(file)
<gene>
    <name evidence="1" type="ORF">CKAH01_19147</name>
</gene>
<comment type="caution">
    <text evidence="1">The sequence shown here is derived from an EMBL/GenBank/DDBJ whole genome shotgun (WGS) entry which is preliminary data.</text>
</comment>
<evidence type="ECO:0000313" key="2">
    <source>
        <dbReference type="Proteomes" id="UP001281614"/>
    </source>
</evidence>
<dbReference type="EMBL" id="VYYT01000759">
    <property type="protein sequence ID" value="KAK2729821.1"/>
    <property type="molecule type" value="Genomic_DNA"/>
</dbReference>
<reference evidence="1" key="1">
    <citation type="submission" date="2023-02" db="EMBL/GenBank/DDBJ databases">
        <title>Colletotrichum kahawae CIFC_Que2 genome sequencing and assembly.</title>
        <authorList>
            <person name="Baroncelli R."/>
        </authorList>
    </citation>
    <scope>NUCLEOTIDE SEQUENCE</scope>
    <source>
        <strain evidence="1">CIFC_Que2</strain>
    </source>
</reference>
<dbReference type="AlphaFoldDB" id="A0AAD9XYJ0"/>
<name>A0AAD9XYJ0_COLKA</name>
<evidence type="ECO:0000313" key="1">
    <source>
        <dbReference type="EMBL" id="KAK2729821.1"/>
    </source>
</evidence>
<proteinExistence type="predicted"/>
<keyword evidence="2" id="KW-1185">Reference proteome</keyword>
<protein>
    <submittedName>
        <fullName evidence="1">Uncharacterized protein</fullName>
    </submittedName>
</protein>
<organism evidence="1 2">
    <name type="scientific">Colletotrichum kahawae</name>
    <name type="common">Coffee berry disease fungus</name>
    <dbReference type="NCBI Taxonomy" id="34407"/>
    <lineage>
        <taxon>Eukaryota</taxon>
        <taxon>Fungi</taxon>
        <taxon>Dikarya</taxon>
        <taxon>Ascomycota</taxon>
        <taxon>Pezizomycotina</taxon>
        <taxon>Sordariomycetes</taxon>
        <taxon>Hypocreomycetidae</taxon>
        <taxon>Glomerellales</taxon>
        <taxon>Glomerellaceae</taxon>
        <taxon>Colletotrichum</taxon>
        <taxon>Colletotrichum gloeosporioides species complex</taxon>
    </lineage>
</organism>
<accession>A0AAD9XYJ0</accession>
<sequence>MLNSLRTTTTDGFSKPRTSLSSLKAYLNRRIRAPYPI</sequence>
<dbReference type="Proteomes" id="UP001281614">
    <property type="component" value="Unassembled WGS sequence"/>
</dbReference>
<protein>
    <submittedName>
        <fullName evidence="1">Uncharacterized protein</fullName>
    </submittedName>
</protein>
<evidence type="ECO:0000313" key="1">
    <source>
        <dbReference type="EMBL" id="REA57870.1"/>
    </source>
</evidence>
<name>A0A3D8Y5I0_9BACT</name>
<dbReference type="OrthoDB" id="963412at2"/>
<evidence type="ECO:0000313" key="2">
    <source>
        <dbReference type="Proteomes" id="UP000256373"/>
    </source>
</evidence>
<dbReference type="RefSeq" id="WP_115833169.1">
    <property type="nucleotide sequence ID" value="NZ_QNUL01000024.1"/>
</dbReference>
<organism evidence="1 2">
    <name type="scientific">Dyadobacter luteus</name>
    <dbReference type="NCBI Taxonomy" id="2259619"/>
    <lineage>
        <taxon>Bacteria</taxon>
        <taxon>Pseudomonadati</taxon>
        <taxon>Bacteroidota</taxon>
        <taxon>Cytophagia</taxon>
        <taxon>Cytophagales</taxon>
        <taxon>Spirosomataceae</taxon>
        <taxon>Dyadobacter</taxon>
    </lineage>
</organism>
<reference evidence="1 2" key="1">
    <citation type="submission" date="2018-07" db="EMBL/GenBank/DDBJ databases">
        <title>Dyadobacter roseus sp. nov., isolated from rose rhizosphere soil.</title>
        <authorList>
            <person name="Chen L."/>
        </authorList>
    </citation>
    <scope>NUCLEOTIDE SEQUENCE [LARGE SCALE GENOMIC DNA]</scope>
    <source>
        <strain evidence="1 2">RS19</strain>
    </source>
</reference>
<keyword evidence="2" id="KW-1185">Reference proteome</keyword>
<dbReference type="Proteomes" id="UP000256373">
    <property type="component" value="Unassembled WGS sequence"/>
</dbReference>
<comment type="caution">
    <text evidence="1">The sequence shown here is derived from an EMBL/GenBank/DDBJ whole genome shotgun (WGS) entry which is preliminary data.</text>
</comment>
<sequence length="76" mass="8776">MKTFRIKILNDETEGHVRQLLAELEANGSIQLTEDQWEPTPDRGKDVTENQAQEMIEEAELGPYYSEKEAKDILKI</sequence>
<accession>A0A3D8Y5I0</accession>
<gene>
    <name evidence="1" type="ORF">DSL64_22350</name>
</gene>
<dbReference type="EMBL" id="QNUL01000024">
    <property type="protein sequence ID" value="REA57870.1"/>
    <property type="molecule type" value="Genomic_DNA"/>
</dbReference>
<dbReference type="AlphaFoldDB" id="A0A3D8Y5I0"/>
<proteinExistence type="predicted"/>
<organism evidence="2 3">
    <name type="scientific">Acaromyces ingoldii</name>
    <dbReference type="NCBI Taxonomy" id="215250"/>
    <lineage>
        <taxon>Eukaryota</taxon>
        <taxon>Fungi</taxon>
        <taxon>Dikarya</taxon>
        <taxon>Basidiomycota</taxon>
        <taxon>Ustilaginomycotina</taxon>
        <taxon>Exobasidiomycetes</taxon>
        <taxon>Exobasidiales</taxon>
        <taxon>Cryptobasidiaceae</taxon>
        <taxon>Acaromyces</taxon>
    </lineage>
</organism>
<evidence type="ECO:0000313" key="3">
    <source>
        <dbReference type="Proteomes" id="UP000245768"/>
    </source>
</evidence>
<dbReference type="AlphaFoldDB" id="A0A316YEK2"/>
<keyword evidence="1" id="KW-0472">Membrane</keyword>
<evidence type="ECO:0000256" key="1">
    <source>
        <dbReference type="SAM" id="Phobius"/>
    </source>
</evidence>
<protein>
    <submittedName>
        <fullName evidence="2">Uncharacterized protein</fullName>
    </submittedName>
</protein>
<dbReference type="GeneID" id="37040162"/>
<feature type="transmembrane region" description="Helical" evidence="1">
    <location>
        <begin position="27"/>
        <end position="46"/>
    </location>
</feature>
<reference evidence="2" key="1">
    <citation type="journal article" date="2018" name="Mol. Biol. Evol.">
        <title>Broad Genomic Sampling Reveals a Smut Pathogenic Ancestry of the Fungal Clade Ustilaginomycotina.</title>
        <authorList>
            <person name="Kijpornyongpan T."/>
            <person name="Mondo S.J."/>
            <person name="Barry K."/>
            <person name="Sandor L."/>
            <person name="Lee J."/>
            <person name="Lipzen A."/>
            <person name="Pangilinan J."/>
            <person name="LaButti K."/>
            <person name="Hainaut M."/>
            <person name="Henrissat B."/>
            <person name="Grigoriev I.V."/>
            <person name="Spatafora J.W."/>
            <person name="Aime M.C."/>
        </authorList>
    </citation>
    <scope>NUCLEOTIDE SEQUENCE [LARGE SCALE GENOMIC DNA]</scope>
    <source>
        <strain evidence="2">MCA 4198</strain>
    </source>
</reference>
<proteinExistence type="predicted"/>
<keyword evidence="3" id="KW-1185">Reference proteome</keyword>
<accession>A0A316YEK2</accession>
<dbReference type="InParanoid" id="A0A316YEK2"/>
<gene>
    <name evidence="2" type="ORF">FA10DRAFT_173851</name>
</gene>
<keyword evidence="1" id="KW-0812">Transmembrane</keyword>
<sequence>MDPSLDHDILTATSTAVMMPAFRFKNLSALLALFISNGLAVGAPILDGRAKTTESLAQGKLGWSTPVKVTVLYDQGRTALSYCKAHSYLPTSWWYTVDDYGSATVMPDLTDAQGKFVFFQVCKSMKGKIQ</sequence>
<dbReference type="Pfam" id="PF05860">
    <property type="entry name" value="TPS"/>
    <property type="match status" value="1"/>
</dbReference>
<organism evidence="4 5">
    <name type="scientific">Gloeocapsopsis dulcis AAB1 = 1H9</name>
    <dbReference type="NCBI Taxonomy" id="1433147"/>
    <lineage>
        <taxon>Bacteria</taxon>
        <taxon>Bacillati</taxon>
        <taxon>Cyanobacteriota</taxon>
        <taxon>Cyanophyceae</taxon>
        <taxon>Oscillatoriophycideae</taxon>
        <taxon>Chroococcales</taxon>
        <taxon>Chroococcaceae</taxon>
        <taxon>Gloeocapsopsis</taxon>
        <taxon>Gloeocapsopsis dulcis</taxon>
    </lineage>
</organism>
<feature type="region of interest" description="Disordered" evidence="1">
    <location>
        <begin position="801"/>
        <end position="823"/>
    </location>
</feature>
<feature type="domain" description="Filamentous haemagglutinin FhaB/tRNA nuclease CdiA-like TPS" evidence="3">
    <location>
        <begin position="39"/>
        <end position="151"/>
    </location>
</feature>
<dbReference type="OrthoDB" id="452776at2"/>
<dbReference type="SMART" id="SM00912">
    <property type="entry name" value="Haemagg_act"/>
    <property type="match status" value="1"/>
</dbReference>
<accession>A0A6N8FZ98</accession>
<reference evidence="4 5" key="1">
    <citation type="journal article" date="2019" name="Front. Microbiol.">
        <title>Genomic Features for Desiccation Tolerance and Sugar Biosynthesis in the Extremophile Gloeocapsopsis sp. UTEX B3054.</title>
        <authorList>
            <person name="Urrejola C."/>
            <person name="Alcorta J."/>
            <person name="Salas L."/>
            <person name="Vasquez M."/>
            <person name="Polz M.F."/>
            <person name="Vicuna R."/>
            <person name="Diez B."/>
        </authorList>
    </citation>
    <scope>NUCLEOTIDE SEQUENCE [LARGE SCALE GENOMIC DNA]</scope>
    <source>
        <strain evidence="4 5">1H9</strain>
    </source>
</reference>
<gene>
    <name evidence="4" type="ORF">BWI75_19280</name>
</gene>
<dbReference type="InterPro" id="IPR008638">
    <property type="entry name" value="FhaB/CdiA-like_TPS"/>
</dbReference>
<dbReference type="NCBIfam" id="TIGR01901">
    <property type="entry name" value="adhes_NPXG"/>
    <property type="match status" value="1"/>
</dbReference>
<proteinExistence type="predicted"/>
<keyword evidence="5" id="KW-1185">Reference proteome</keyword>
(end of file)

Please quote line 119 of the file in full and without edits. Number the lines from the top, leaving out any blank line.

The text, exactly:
<gene>